“It’s like Grand Central Station because it backs up,” Cousins said. “On an average day, we send 75 to 100 people to court.” The present intake building was designed for a jail of 550, but yesterday, about 1,050 were housed at the jail.
“It will make it a lot safer to have people go out to court,” Cousins said.
The new building will come with a property area with a conveyor belt system, similar to those found at a dry cleaner, to handle personal property. Presently, people’s belongings are bagged, tagged and stored. There will be an area where people can change and an area for those who might be suffering the effects of drinking or drugs or who have medical or mental health issues.
There’s a new records area and a separate area where a family member can wait to post bail. Another area will focus on facial recognition and an automated fingerprint identification system. A “risk area” will handle those who are unruly.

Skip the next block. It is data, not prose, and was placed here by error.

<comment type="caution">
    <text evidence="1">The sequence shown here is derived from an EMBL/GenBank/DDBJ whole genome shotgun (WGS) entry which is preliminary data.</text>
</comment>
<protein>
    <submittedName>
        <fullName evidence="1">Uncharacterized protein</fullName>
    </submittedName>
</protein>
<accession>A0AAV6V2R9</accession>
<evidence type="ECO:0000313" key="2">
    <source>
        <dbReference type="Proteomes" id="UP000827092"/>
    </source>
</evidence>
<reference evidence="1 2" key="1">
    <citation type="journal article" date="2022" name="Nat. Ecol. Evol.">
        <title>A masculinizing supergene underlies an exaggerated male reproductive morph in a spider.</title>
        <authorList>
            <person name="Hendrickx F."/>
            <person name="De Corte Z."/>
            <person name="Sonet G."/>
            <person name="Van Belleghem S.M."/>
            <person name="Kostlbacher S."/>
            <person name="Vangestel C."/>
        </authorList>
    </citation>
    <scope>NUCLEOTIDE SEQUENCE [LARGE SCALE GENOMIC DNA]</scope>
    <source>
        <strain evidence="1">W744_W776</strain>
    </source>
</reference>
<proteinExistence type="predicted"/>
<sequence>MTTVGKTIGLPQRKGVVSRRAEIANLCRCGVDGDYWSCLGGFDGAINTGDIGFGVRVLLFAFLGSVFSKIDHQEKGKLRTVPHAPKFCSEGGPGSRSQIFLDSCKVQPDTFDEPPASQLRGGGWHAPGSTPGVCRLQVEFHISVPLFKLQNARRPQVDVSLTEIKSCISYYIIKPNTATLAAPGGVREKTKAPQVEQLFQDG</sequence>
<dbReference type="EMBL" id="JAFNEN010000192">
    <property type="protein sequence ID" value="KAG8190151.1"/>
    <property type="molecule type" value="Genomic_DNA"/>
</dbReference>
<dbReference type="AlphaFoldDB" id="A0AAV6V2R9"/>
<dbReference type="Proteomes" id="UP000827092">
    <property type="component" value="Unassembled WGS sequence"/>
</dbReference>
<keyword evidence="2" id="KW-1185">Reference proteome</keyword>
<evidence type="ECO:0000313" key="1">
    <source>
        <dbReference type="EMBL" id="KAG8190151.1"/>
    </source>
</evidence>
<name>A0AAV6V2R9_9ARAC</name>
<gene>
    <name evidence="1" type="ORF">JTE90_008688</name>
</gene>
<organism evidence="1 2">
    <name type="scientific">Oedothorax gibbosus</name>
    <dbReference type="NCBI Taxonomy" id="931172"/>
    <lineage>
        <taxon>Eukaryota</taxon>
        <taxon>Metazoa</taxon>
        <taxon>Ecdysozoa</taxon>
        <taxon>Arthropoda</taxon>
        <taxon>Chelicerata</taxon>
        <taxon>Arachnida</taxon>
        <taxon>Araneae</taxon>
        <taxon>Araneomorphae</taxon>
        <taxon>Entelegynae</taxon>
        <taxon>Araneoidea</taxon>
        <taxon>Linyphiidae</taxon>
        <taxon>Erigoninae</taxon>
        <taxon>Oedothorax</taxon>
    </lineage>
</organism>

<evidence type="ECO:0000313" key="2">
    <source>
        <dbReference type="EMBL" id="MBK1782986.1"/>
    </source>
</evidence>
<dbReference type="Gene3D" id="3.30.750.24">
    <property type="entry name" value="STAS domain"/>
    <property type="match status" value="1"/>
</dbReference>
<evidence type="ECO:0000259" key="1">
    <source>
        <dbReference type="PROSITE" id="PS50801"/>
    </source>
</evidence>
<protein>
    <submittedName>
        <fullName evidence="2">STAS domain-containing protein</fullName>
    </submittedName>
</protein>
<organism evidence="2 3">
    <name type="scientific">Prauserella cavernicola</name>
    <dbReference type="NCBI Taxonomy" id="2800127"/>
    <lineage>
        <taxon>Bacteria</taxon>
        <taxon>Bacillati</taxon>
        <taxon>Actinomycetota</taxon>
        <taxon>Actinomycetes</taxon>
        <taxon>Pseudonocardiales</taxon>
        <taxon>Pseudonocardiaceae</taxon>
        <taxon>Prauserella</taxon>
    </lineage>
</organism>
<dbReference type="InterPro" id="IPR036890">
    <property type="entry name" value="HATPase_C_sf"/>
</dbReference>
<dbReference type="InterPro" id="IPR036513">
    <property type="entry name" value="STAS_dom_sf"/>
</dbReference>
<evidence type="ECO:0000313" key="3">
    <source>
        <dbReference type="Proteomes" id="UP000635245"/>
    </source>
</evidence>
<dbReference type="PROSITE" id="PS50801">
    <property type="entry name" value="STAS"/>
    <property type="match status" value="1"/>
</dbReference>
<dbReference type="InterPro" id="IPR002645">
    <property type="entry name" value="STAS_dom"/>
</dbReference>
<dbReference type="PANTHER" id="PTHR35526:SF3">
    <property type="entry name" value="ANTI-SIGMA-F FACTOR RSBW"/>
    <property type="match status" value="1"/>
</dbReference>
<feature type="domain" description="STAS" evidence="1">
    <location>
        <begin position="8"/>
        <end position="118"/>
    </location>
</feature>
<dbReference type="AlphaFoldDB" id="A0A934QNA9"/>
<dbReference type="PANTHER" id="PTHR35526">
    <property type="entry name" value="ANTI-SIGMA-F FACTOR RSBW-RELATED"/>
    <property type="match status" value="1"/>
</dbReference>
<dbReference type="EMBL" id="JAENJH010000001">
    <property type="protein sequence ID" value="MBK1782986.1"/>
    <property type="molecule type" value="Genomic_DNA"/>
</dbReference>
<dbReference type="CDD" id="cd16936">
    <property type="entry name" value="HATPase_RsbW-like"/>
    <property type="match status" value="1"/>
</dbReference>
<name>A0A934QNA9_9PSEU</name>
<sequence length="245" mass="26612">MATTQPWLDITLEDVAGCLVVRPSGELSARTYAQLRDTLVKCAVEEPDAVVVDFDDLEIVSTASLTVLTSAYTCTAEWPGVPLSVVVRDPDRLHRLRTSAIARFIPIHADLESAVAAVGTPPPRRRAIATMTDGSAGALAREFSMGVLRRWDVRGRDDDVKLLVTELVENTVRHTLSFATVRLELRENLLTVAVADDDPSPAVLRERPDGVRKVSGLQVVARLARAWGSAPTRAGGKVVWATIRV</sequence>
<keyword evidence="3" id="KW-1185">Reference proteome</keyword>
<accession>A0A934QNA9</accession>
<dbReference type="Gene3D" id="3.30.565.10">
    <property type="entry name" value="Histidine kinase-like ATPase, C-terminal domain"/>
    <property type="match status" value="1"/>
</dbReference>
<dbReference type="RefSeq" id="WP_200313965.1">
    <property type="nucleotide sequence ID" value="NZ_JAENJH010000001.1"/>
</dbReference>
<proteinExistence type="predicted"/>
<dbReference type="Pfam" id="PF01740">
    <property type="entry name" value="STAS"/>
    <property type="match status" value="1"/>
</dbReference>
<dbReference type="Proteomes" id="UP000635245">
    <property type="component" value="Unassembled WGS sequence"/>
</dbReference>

The facility will also use an “open booking concept,” Cousins said, used in county lockups in Florida, Maine and elsewhere. This means those waiting to be processed, and who do not need to be confined, will wait in an open area, similar to how a hospital emergency room works.
“Everyone thinks that people are going to be aggressive and charging everybody,” Cousins said, “but the truth of the matter is if you have the right facilities, you don’t have to have everybody put into a holding tank or a holding room.”
The facility will also allow the jail to expand the use of video-conferencing so there will be less need to take inmates to and from court.
The new support services building will also come with facilities and toilets for women, and the existing intake center will be gutted and outfitted with 24 cells for women.